Men in tank tops or shirtless, close ups of hands, cigarettes, a girl who was sold into sex slavery at fourteen, Coca-Cola signs, kids playing harmonicas, the various languages and writing of the subjects, shop workers, a child on a straw mat on the dirt covered with flies. These are some of the things that make up New Europeans at Stephen Wirtz gallery, an ongoing project by Magnum photographer Jim Goldberg. The work is a window into the lives of immigrants and refugees in Greece and the Ukraine, but the issues involved are not unique to these two places, war, displacement, migration, racism, human traffic, torture, etc.
The multiplicity of stories and subjects is mirrored in their portrayal. There are images in both color and black and white, some tack sharp and others blurred. There are Polaroids, contact prints, large gallery prints, even a book dummy taped to a table. Some images are matted, some have mat between the image and frame, some images bleed to the frame, almost all the images are framed in black, but there is at least one case where there is an image pinned to the wall unframed.
Untitled, 2007, from New Europeans, Jim Goldberg
For me, the most powerful images in the show are a series of Polaroids on which Goldberg has had the subject write. Some write only their name, others write part of their story. In some cases the stories are translated and written on the back of another Polaroid that is placed in the frame next to the portrait. The portraits range from a straight on confident gaze to the mere suggestion of a face floating in blackness, but they are unified by the application of the touch of pen to image and the subjects willingness to share their stories. This inclusion of the subject’s voice is something Goldberg has been doing since his earliest work, Rich and Poor and his ability to get people to open up about their lives is astounding.
My first real exposure to Jim Goldberg’s work (that I can recall) was this past summer when he came to talk to a class I was taking. As part of his presentation he showed various stages of his book, Raised by Wolves. He had a couple of Xerox dummies as well as a couple of dummies made from taped together 4×6 machine prints of the potential page layouts. I thought they were fabulous, both as objects and as a way of working. The form seemed to fit really well with the subject matter. Unfortunately, some of the tactile immediacy was lost in the actual printed version of the book. I understand that it was a necessary step to reach a larger audience, but I can’t help feeling that the final piece was too polished. I feel the same way about parts of the New Europeans show.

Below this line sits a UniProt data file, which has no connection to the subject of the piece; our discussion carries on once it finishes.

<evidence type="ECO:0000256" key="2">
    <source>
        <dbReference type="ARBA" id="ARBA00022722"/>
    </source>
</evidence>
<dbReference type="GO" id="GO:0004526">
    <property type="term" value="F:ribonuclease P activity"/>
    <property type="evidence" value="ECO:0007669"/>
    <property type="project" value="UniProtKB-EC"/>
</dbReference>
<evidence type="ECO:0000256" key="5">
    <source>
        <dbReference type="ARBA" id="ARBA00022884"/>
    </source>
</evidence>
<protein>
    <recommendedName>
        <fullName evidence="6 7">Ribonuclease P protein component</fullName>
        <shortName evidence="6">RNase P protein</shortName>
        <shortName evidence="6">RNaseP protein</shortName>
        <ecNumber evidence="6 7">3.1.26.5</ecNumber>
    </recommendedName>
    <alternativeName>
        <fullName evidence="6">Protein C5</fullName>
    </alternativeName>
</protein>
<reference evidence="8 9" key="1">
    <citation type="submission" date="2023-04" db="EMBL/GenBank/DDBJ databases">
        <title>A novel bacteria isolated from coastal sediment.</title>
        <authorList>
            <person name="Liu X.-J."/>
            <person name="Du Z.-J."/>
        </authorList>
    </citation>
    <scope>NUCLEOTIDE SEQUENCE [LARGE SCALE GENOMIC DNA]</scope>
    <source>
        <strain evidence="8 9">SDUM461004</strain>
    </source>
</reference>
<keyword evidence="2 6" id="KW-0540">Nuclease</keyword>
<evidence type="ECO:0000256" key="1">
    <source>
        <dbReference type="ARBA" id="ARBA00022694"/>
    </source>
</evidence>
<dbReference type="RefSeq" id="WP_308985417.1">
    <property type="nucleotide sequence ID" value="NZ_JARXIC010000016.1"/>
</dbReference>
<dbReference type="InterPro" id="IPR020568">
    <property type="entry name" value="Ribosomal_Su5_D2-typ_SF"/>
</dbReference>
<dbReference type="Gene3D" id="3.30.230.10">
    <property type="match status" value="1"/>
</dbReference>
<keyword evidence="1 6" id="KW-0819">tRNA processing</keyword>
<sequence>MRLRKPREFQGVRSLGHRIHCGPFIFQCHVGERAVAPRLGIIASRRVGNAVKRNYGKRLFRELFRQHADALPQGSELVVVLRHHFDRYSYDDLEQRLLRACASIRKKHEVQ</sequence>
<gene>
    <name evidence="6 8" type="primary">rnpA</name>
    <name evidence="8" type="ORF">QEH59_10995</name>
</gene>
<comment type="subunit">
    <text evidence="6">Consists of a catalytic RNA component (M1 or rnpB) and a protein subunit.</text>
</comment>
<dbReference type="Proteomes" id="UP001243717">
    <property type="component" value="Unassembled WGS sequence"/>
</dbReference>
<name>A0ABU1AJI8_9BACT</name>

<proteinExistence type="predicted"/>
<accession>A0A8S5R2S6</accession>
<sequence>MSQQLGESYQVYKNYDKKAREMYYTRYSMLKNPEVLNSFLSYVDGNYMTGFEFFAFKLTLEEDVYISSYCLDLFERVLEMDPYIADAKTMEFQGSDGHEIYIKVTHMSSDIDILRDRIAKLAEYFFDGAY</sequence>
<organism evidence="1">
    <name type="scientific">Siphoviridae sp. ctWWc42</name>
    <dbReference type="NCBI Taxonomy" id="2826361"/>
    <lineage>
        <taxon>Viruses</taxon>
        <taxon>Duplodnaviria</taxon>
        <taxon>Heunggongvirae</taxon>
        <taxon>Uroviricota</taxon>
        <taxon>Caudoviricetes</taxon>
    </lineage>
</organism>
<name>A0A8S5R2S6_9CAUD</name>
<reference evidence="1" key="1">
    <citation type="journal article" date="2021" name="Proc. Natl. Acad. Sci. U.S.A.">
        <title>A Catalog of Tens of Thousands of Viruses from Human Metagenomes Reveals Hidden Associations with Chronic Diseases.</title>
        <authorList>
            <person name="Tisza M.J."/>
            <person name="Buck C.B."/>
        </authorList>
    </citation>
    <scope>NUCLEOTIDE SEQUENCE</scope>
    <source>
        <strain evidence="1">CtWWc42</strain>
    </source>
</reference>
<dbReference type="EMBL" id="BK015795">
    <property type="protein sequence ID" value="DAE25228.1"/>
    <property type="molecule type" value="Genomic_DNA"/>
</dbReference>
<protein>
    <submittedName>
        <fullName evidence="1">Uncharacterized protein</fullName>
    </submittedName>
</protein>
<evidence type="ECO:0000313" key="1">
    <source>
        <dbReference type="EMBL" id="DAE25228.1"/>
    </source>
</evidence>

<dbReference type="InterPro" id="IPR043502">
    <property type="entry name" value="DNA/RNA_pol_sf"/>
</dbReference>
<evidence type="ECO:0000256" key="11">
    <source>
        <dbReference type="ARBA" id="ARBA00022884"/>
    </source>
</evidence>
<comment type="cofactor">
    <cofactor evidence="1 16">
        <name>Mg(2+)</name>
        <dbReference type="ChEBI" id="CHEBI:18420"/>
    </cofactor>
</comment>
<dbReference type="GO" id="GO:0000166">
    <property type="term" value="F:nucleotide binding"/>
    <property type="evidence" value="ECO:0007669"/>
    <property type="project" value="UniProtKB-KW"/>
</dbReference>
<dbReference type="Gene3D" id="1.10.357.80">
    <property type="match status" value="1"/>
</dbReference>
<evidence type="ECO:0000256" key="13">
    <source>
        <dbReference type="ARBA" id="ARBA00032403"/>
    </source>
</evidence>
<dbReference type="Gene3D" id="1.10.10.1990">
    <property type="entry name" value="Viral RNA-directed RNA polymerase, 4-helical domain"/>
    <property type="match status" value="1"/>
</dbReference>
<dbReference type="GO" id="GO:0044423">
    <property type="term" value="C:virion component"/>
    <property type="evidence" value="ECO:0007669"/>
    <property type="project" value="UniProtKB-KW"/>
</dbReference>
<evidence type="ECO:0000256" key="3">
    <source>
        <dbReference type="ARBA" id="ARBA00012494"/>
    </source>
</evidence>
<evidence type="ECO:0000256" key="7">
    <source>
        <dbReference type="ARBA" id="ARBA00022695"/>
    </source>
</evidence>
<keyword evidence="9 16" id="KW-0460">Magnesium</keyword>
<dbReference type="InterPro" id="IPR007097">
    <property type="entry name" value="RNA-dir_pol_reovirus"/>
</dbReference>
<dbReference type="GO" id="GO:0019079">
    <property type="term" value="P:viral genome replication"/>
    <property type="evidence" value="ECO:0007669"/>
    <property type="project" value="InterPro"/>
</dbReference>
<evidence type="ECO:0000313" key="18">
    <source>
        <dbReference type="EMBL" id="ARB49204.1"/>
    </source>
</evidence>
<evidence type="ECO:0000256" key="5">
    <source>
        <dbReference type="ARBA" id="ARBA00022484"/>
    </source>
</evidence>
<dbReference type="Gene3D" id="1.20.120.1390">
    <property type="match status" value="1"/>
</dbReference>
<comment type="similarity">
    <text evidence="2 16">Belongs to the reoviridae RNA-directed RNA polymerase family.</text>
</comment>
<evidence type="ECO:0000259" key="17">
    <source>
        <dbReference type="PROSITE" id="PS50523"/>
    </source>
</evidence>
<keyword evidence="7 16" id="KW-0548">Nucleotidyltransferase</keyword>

For example, there is a group of dozens of small photos taped together that in itself is great, but then the whole thing is put behind glass in a huge frame that must be ten to twelve feet wide. Again, I think I understand why it is done, but it distracted me from the images. There are also some large gallery prints that gave me pause. There is a feeling of intimacy in viewing the smaller images and reading the stories of the subjects. Even the smaller images without text have a personal quality to them. I feel like I’m looking through someone’s shoe box full of photographs. It is this feeling of intimacy that I associate with Goldberg’s work, the need to get up close and examine it, that I don’t get from the larger gallery images. As compelling as those images may be, they feel a bit out of place.
There are, however, places where the method of display added to the viewing experience. On one wall there is a grid of images, five rows of seventeen. The images are black-framed black and white contact prints with extra black around the images so the predominant feeling is a black grid on a white wall. The images themselves are mostly portraits and there are two white gaps in the grid where there are no images. This absence adds a poignancy that would not be there if the grid were complete.
On the whole a very compelling show. It will be interesting to see where it goes and what form it will take when it is shown in Paris in the spring of 2009.